Why I'm No Longer Worried About JC Penney

 | Aug 20, 2013 | 2:38 PM EDT  | Comments
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Turnarounds don't start with a bang, they start with a whimper.

We got a whimper from J.C. Penney (JCP) this morning, but I like what I see. Despite incredibly long odds -- ad campaigns aimed at wealthy people, expensive merchandise, a housewares department that was meant to be Williams-Sonoma (WSM) and no couponing for ages -- CEO Mike Ullman was able to put up a breathing-room quarter that took the company's viability off the table.

Now, I know that when you do a double-digit decline in comp numbers when people are looking for 8% declines, it's definitely disappointing. But with the credibility that Ullman has given over many years (which comes from owning up to bad times when they are bad), when he says Penney will have $1.5 billion in cash at year's end and back-to-school season is good, that's enough to hang your hat on.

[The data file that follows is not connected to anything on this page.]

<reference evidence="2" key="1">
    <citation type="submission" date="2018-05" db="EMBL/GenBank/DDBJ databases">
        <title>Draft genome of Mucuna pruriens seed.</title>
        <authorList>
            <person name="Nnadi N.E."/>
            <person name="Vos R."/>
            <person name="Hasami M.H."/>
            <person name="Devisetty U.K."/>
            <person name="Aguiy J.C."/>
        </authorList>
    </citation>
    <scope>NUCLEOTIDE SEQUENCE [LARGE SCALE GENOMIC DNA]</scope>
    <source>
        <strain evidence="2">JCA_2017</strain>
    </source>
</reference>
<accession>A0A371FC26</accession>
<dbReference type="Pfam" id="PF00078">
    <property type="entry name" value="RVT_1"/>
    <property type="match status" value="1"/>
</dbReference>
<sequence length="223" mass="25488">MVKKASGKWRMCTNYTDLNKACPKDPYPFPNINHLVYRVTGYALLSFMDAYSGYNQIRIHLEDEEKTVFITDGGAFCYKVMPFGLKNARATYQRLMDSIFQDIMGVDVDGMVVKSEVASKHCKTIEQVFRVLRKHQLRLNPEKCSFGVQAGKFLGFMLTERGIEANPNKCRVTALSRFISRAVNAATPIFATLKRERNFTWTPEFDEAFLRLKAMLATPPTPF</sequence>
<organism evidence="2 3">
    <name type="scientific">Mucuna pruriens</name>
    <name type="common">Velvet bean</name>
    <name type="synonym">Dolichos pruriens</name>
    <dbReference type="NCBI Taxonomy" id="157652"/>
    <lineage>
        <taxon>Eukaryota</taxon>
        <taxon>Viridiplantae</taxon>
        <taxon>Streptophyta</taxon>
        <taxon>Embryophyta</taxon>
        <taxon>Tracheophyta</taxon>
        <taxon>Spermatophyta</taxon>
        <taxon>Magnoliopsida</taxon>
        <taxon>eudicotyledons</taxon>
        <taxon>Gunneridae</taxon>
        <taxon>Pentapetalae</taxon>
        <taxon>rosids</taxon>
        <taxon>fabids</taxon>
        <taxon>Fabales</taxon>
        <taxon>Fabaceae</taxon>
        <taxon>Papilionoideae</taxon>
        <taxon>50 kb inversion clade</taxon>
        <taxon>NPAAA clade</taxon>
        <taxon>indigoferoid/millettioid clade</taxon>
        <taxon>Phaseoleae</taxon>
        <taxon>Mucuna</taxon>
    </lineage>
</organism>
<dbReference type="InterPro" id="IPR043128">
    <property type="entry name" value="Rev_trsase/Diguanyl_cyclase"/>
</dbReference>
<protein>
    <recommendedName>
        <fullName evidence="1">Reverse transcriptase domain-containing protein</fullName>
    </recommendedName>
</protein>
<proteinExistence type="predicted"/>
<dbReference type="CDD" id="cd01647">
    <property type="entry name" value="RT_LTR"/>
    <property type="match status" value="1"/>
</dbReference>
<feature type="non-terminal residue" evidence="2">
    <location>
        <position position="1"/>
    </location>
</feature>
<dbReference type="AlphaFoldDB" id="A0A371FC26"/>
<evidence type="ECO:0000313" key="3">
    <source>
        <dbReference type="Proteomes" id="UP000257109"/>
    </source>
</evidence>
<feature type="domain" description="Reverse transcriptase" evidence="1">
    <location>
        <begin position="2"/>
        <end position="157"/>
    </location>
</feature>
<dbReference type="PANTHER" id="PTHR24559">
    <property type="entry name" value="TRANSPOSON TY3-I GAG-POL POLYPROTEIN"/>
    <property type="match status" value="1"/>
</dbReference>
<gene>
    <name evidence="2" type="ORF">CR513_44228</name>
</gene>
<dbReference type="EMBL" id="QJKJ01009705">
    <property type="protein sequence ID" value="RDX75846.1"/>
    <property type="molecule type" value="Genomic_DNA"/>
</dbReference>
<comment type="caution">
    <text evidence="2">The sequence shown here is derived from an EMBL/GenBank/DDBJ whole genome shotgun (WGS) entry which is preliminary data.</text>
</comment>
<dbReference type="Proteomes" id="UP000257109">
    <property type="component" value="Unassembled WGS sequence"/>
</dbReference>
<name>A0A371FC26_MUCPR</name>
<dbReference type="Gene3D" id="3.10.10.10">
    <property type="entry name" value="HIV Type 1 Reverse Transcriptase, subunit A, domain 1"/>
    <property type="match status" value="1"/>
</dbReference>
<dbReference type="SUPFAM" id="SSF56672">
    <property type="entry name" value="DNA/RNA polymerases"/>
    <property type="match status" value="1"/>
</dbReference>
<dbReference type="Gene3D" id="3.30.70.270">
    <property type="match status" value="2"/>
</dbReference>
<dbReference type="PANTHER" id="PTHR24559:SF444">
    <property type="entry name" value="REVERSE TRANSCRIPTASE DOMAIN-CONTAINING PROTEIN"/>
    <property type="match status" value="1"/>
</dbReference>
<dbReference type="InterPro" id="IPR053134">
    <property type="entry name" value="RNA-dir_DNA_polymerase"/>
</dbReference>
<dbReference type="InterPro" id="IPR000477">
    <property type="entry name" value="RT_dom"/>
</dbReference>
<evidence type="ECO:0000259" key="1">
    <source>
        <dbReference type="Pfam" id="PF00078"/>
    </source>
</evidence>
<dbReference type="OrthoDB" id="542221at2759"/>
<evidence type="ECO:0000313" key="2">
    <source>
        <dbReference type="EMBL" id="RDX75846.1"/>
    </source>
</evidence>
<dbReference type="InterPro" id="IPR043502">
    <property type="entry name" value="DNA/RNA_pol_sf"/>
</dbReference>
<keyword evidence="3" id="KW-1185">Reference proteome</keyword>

It is tough to be a buyer when the largest shareholder is hammering out a plan to sell all his stock. It's really difficult when the consumer feels like she's been hit by several two-by-fours -- the obliteration of her favorite department store and higher taxes and gasoline prices -- but you have to recognize that four short months ago people were talking about Penney not making it through the holidays. We just went through the tumultuous attack on Ullman from uber-shareholder Bill Ackman, an attack that made you think that the same-store sale numbers would be down 20%. This company was rumored just a month ago to have its credit cut off.

These problems are all past J.C. Penney now. It's viable. That's what the takeaway was from the quarter. It was ugly, it was not what the bulls wanted -- especially after the New York Post had us believing that comps were positive. But the idea that it was left for dead, Macy's (M) road kill? That's off the table.

Should you buy JCP? I want to see some of Ackman's sales made first. That guy is so angry, who knows what he will do.

But I am no longer worried about Penney closing down. That's a big deal, and it's worth more than the few pennies the stock has risen.

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